Pixar is the master at making inanimate objects seem real to us and allowing us to relate to the toys just as much as with a real person. The greatest challenge these toys could ever deal with is the fact that kids grow up, and how they deal with that and the others changes that surround them are at the heart of this film. This even transcends into Andy’s life, dealing with going to college, leaving home, deciding what to bring and what to leave behind, and deciding what to give up is all very overwhelming. As the film illustrates with Latso, some people have a lot of difficulty dealing with those changes and take their aggression out on the world because of it. Toy Story 3 asks us a very important question…How do we handle change and the fact that we must sometimes give up the things that we love? In that final scene where Andy gives his toys up to Bonnie, (whose cuteness is almost to the level of Boo from Monster Inc.) inside I felt completely torn up and stressed out over how hard this must have been for poor Andy! My lovely wife told me afterwards that she cried just as much during this scene as she did during that opening sequence in Up! But this needed to happen. Andy was finally able to move on as were the toys. Both sides were able to say goodbye to each other and give each other up. The story with Andy is over, and I couldn’t have asked for a more heart felt fond farewell than the one Pixar presented us.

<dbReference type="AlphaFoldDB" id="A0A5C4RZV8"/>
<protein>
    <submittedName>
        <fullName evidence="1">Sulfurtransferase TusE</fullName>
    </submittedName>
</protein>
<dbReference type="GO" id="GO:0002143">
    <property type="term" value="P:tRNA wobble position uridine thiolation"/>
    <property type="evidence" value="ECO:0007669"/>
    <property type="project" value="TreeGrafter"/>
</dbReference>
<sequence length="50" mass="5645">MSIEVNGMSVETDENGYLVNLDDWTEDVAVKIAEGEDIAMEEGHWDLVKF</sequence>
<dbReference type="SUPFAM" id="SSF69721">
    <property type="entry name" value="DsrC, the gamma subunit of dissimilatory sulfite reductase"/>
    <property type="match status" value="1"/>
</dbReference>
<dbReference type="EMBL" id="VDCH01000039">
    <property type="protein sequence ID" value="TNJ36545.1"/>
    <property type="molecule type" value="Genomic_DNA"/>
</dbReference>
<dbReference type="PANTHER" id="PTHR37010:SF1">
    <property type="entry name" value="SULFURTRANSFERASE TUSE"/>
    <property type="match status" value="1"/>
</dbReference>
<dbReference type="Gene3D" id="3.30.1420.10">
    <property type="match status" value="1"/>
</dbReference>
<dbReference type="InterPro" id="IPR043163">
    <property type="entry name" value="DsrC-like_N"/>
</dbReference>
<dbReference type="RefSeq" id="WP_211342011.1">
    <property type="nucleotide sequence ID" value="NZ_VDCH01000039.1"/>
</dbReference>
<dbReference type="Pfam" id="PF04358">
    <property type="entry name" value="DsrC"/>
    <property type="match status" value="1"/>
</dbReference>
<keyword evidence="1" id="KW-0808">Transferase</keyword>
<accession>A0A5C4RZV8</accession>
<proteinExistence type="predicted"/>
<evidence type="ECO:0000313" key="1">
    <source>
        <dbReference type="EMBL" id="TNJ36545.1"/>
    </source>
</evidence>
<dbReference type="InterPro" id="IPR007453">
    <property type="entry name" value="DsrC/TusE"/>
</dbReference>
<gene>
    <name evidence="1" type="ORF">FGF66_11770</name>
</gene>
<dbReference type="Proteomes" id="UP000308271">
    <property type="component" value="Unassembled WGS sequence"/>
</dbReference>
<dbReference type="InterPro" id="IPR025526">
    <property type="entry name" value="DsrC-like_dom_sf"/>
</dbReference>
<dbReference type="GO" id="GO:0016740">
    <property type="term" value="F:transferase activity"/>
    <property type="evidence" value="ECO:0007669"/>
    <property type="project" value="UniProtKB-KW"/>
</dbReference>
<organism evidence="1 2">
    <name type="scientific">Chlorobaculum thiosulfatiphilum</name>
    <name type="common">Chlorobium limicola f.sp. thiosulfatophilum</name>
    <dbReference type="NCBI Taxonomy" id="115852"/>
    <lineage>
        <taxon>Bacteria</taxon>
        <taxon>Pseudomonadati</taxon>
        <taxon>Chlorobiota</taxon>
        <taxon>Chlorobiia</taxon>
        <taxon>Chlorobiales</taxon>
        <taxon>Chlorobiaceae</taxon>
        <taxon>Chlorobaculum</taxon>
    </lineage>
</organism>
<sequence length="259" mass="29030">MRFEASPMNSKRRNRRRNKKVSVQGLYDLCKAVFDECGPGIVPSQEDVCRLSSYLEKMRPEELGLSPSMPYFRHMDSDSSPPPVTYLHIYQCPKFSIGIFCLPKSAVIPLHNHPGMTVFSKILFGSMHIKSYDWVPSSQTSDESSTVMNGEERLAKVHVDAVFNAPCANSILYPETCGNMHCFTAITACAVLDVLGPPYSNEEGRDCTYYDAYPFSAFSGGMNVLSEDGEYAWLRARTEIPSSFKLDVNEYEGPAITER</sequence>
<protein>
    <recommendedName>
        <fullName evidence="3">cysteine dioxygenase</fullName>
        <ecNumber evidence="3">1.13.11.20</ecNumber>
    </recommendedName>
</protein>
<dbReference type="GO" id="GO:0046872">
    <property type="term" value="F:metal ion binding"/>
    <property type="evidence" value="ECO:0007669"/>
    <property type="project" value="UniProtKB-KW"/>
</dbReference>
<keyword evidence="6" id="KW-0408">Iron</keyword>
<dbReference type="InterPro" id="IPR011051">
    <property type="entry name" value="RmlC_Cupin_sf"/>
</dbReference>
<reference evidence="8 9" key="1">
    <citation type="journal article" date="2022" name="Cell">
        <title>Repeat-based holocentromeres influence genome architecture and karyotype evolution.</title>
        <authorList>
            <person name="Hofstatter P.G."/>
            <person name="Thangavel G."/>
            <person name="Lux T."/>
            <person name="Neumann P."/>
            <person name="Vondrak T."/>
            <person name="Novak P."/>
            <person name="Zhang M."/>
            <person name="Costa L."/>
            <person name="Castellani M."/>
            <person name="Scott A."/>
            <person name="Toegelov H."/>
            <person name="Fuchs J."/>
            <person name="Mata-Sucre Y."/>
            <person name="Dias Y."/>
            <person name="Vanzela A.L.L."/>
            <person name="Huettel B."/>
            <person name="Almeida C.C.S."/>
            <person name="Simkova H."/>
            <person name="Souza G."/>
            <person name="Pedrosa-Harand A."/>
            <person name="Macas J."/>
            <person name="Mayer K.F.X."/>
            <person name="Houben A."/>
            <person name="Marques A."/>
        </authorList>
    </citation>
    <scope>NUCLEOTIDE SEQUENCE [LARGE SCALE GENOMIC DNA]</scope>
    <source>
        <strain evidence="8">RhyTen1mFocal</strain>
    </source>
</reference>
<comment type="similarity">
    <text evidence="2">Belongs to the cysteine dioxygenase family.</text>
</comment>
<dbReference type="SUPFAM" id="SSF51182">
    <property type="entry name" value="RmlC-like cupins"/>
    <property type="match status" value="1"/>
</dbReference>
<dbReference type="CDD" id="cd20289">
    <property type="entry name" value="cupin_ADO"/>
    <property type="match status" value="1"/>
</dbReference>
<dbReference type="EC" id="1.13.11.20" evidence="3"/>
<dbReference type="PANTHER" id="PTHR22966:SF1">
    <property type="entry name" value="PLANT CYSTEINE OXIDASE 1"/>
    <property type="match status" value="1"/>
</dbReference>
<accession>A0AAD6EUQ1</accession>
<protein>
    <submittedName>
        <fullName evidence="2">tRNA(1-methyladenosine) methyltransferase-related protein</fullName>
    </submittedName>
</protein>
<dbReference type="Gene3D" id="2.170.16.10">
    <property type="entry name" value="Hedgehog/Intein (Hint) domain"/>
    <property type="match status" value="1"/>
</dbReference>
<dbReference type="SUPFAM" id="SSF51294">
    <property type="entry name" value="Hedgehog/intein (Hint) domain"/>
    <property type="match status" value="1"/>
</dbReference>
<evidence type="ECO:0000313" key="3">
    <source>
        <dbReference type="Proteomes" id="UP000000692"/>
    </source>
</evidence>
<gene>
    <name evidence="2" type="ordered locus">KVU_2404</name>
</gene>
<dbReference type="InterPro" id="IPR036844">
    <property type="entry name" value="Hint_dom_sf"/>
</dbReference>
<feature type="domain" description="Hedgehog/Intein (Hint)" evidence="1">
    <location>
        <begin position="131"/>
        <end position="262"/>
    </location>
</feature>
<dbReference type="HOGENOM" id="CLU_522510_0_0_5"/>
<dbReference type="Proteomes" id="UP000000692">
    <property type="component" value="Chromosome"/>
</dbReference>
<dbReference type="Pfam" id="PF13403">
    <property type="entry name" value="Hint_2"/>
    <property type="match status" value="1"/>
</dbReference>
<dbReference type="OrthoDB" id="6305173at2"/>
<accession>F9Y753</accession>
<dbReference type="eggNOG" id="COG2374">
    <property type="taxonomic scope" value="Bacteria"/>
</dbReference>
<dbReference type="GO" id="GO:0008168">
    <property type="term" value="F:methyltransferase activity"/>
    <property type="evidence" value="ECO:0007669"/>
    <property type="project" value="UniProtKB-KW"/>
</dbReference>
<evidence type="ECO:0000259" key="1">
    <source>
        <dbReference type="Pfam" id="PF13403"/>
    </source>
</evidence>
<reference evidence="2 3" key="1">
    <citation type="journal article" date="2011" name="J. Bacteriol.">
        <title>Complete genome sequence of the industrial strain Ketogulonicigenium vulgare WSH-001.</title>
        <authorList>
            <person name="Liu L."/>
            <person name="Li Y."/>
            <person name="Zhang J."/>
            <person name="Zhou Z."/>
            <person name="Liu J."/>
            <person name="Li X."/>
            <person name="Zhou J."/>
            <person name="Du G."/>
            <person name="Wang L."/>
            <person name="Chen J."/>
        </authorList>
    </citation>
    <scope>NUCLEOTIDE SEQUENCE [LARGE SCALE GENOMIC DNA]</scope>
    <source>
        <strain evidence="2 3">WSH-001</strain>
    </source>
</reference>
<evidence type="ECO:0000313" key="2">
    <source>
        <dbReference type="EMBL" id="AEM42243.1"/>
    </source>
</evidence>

But even with this wonderfully caring and heart warming story, there did trail along with it some rather annoying aspects that I wish had been scraped in the pre-production process. Even with being a very nostalgic person, I find that too much nostalgia can become long and drawn out. However, what I felt to be a little too cumbersome in this film was the humor. I understand the humor in having Ken model his clothing for Barbie, but I personally felt it to be out of place and unnecessary. Likewise, the Spanish mode of Buzz Lightyear might be the worst comedic decision that Pixar has ever come up with. I suspect this might have been an inside joke within the Toy Story 3 creative team that eventually became a reality. All in all, these two small annoyances truly can’t overshadow the shear genius of Mr. Potato Head’s incredibly hilarious ability to possess different types of foods!

The casting was great, as expected. Blake Clarke was the perfect choice as the replacement to the famous Jim Varney for the voice of Slinky Dog—I could only slightly tell the difference. But I’m fully convinced that Michael Keaton might be one of the greatest voice actors in history with his absolutely incredible performance as Ken. But the biggest surprise I had was when I discovered that Timothy Dalton voiced the very minor character, Mr. Prickle Pants!

My Awe-Struck Conclusion
I certainly hope that this third Toy Story film is the last. I’ve certainly enjoyed the ride very much being within the first generation of children that got to experience Toy Story when it first came to theaters. But the tale is done and no more are needed. I hope we can leave Andy just as he left his Toys. We all love him, but it is time to let go.

Rating 10 out of 10 Stars